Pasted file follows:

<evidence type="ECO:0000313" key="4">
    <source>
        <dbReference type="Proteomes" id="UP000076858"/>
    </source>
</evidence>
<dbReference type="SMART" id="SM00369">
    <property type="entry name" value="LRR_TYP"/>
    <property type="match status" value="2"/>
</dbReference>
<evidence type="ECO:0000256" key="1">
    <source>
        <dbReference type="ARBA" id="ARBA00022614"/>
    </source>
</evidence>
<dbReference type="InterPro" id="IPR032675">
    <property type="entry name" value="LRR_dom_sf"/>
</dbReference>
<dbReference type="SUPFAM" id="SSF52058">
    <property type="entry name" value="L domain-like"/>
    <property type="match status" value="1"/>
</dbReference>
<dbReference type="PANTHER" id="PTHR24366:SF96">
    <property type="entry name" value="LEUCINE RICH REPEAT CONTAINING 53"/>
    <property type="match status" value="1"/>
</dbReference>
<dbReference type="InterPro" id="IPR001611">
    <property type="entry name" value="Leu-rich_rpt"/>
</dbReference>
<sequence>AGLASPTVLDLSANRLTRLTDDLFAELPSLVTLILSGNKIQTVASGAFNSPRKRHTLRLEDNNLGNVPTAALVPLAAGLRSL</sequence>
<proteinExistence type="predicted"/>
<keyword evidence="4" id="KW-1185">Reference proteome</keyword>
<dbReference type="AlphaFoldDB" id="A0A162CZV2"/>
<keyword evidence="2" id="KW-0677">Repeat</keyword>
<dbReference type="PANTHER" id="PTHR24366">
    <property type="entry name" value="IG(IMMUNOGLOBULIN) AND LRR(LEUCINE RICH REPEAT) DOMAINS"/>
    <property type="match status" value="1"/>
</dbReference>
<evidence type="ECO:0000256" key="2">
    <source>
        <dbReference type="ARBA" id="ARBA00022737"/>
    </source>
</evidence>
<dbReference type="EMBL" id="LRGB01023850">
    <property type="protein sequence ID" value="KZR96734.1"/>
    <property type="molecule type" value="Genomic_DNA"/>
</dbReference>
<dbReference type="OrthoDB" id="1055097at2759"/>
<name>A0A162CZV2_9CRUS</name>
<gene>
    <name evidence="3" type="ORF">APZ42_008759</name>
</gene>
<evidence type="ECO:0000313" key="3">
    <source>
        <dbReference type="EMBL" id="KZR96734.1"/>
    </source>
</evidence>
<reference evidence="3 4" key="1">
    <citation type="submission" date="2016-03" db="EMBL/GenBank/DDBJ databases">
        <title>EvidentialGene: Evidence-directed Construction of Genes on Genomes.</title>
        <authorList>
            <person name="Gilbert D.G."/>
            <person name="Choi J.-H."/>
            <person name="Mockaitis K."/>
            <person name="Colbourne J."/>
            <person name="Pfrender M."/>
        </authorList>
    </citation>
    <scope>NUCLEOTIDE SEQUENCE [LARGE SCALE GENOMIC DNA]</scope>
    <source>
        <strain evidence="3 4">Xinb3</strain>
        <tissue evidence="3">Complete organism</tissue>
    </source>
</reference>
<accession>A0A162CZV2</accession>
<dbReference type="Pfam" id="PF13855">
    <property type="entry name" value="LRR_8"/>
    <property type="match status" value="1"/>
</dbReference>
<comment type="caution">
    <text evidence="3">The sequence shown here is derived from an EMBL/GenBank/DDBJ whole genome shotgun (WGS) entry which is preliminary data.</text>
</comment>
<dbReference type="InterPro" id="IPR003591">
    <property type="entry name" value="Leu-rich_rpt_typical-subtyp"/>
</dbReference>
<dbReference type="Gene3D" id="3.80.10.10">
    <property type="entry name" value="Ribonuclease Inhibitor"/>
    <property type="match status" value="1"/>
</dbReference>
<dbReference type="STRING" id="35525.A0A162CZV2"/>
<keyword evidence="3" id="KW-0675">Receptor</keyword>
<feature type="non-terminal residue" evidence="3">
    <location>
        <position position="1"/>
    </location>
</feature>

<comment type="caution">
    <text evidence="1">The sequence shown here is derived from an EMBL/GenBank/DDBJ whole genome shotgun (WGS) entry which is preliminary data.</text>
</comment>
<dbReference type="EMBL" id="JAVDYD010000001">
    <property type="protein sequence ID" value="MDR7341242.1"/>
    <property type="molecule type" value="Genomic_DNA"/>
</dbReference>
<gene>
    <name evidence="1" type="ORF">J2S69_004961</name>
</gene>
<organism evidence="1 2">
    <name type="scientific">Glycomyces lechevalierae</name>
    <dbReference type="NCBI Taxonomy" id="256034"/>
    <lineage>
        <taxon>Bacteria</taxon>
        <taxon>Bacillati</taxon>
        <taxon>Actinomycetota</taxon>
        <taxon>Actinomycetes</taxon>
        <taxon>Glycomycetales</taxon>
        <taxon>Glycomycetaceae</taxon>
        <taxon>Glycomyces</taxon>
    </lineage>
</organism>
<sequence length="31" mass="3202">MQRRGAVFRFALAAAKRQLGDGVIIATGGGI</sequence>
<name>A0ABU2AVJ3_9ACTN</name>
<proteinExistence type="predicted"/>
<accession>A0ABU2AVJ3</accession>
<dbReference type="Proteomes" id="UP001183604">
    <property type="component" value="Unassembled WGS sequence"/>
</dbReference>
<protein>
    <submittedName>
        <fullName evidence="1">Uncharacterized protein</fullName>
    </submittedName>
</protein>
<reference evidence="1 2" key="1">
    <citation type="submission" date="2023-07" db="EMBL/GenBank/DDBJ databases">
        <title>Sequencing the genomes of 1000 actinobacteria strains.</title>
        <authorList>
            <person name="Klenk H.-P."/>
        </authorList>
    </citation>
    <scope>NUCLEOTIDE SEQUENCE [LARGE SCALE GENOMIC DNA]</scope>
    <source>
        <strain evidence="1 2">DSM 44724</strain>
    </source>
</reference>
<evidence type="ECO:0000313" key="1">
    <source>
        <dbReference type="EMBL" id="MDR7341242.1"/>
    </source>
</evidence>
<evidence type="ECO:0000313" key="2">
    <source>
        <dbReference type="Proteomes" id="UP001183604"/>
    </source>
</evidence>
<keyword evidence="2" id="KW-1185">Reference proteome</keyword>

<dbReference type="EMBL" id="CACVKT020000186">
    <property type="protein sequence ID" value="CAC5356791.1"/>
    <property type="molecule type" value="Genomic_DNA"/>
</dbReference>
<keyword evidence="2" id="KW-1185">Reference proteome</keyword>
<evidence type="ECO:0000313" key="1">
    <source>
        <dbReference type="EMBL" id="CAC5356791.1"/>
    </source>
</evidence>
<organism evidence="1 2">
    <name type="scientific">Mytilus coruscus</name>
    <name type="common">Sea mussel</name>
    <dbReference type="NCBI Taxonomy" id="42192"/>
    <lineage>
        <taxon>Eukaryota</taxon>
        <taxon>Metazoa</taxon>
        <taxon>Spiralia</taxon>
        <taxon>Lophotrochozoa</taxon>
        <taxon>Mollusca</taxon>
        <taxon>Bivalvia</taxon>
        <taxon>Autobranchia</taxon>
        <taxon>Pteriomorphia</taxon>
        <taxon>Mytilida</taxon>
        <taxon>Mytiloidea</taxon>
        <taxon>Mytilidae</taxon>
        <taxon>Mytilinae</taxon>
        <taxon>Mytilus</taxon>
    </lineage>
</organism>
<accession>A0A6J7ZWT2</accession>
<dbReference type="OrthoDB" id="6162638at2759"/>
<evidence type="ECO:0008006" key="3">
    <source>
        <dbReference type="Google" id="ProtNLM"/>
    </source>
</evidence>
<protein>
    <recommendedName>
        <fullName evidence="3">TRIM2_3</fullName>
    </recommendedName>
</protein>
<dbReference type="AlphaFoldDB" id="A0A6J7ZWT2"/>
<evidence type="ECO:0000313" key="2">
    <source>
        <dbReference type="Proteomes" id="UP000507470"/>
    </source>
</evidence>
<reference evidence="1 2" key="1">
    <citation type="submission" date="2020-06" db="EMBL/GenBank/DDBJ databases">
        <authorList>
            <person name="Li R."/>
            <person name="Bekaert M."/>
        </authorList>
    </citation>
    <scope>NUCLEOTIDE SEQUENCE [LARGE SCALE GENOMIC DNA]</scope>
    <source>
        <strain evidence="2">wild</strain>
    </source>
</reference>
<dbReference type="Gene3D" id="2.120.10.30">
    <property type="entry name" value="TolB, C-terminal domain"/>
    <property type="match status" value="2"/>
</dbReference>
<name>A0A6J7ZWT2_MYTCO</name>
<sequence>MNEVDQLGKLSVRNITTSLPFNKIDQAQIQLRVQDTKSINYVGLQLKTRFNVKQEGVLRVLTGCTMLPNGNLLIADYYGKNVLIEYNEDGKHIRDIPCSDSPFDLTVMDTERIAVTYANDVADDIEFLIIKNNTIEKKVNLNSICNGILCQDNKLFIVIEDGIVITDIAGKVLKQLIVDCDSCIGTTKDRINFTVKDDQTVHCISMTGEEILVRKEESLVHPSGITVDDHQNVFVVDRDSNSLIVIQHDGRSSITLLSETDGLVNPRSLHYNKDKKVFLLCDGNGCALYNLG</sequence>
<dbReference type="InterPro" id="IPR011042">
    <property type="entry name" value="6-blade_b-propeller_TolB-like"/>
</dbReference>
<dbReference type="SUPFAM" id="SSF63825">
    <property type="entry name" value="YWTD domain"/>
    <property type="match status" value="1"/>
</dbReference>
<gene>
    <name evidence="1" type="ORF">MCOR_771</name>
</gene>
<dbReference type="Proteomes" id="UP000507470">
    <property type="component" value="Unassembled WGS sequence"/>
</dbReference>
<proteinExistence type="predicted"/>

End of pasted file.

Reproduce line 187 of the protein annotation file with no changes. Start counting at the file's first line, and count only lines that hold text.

    <source>